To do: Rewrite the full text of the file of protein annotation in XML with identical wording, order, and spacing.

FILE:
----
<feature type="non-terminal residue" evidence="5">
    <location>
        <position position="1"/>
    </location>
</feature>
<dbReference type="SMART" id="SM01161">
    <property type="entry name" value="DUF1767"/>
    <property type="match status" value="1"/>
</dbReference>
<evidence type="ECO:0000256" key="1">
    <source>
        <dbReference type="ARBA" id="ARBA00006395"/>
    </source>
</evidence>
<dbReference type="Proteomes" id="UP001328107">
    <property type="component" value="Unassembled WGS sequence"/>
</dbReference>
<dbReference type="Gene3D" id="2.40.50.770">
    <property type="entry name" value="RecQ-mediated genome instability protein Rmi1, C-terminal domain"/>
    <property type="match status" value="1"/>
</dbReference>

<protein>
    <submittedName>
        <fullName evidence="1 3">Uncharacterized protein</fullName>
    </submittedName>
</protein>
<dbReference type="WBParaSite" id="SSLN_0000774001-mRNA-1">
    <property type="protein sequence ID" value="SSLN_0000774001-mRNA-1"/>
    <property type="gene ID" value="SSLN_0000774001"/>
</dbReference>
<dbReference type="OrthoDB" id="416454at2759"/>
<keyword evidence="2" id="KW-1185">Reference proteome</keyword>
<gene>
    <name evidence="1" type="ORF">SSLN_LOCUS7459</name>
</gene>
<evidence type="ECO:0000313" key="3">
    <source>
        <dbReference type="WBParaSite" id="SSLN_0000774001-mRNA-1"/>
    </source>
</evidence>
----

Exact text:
<feature type="non-terminal residue" evidence="5">
    <location>
        <position position="1"/>
    </location>
</feature>
<dbReference type="SMART" id="SM01161">
    <property type="entry name" value="DUF1767"/>
    <property type="match status" value="1"/>
</dbReference>
<evidence type="ECO:0000256" key="1">
    <source>
        <dbReference type="ARBA" id="ARBA00006395"/>
    </source>
</evidence>
<dbReference type="Proteomes" id="UP001328107">
    <property type="component" value="Unassembled WGS sequence"/>
</dbReference>
<dbReference type="Gene3D" id="2.40.50.770">
    <property type="entry name" value="RecQ-mediated genome instability protein Rmi1, C-terminal domain"/>
    <property type="match status" value="1"/>
</dbReference>

<protein>
    <submittedName>
        <fullName evidence="1 3">Uncharacterized protein</fullName>
    </submittedName>
</protein>
<dbReference type="WBParaSite" id="SSLN_0000774001-mRNA-1">
    <property type="protein sequence ID" value="SSLN_0000774001-mRNA-1"/>
    <property type="gene ID" value="SSLN_0000774001"/>
</dbReference>
<dbReference type="OrthoDB" id="416454at2759"/>
<keyword evidence="2" id="KW-1185">Reference proteome</keyword>
<gene>
    <name evidence="1" type="ORF">SSLN_LOCUS7459</name>
</gene>
<evidence type="ECO:0000313" key="3">
    <source>
        <dbReference type="WBParaSite" id="SSLN_0000774001-mRNA-1"/>
    </source>
</evidence>